A father’s voice sounded the national alarm. “Blimey, would ya look at that little bugger on the end. The wee one. The Yank, isn’t it? He’s the only one still standing. He’s goin’ ta win the bloody race.”
Heads swiveled. Eyes bored through me. I floundered, blowing about like a leaf in the wind, but somehow moving forward. My mother’s voice, a siren from the crowd, sang out: “Go, Peter. Run.” I lurched, one foot in front of the other—uncertain who? what? why?—and then, I stumbled across a white line and stood, shaking, surrounded by gray flannel pants and big umbrellas and the bug-eyed master, his hand gripping my shoulder, too tight.
The master steered me to a long table, covered by a muddy once-upon-a-time-white tablecloth and the prizes, boxed and lined up like the houses along Wheatfield Road. Dazed as a daisy in winter, I grabbed the table for support, wiped my snotty nose, and squished the warm mud in my hands. I turned, horrified, at the jumble of my classmates, a few now staggering toward the finish, others still struggling to right themselves in the mud. Why am I here, alone with the prizes? And the question that glowed neon in every cell of my body, Will the lads like me now? Am I okay? The glob of goo in my stomach told me that I had won the race, but lost something . . . something, what? Hard to say.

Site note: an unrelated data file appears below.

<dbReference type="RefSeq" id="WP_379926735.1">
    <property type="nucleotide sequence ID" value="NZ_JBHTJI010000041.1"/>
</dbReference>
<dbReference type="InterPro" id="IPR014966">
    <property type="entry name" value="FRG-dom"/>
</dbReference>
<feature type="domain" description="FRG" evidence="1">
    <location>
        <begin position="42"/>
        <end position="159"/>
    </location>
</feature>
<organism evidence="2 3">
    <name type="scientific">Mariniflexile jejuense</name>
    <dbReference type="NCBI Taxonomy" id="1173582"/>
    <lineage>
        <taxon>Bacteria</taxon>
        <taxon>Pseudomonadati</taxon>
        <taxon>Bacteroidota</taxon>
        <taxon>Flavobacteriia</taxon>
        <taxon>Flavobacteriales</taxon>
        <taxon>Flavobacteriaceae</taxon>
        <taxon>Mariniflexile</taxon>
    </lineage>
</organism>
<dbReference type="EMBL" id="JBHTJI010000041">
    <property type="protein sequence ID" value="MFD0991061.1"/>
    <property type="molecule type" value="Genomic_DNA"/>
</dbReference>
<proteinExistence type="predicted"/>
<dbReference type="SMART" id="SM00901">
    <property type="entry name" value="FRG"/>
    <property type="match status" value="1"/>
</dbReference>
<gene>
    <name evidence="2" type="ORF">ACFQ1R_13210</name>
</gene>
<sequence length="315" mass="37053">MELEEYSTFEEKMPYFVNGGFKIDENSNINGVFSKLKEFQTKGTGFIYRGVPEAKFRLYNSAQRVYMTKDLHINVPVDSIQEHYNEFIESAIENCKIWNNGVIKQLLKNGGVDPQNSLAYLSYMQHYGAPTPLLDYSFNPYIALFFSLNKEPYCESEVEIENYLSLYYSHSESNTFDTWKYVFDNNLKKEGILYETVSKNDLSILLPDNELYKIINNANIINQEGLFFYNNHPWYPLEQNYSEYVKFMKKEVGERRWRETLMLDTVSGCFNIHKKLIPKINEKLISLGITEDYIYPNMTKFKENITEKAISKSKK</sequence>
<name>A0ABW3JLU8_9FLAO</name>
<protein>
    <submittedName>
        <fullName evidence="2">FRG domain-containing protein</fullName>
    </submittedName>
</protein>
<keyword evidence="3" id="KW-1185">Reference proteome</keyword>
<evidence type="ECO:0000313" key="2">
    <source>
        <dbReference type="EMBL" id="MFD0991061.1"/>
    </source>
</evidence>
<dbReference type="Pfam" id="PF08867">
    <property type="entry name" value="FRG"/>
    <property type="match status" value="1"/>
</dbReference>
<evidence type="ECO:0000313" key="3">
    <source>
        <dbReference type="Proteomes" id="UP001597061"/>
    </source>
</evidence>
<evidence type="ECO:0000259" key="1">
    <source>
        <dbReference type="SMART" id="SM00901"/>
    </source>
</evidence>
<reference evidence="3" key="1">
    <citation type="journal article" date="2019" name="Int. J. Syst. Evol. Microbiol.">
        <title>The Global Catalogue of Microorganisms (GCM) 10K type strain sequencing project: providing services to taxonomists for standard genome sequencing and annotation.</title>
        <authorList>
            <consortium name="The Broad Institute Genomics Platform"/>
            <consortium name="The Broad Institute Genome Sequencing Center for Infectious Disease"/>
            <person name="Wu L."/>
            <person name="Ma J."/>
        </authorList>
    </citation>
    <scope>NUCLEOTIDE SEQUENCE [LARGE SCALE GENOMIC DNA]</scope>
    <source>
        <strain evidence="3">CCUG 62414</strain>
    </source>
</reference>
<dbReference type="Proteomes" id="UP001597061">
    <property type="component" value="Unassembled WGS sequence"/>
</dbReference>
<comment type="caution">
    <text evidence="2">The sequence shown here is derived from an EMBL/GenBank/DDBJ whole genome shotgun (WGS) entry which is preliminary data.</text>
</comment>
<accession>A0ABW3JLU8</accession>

Something more important than a race on a muddy field.
The master’s face was drawn and glum. He patted my head. We posed for a photo. He slipped me the prize. “Well, laddie, here ya go. Jus’ like a sneaky Yank, found a dry patch o’ ground over yonder, ya did.”
Parents shook their heads and slunk off into the mist. “I dinna ken. A dark day fer Sco’land it is, this scraggly Yank snatchin’ tha’ winner’s prize from our lads.”
Calhoun sneered and tossed a well-formed mud cake at me. “Here ’tis, lad, have some good Sco’ish mud now, will ya, so ya ken wha’ tha’ rest o’ us ran through.”
Calhoun’s mud cake struck my heart. The prize was a box of toy soldiers. I held them tight to my chest as if these ten tin figures could rescue me from shame. I didn’t deserve the prize. I stared at the carnage on the field. “No!” I screamed, and the rain swallowed my wail.
We sat around the kitchen table, at dinner, the night of the race. Dad smiled and clapped his hands. “What a lad! You bloody well showed ’em.” I loved my dad. Of course, I never told him. Words like “love” were shoved to the back shelf of the junk closet in our house, wedged between old magazines and broken pencils.
“What a thrilling race!” Mom said. “A proud day for America.”
“Mother Margaretha told us we’ll have a cooking class at school,” my sister Virginia said. “There’ll be a prize for the best cake.”
“They don’t give prizes for cooking,” I said.
“They do too.” Virginia was two years older than me and a know-it-all.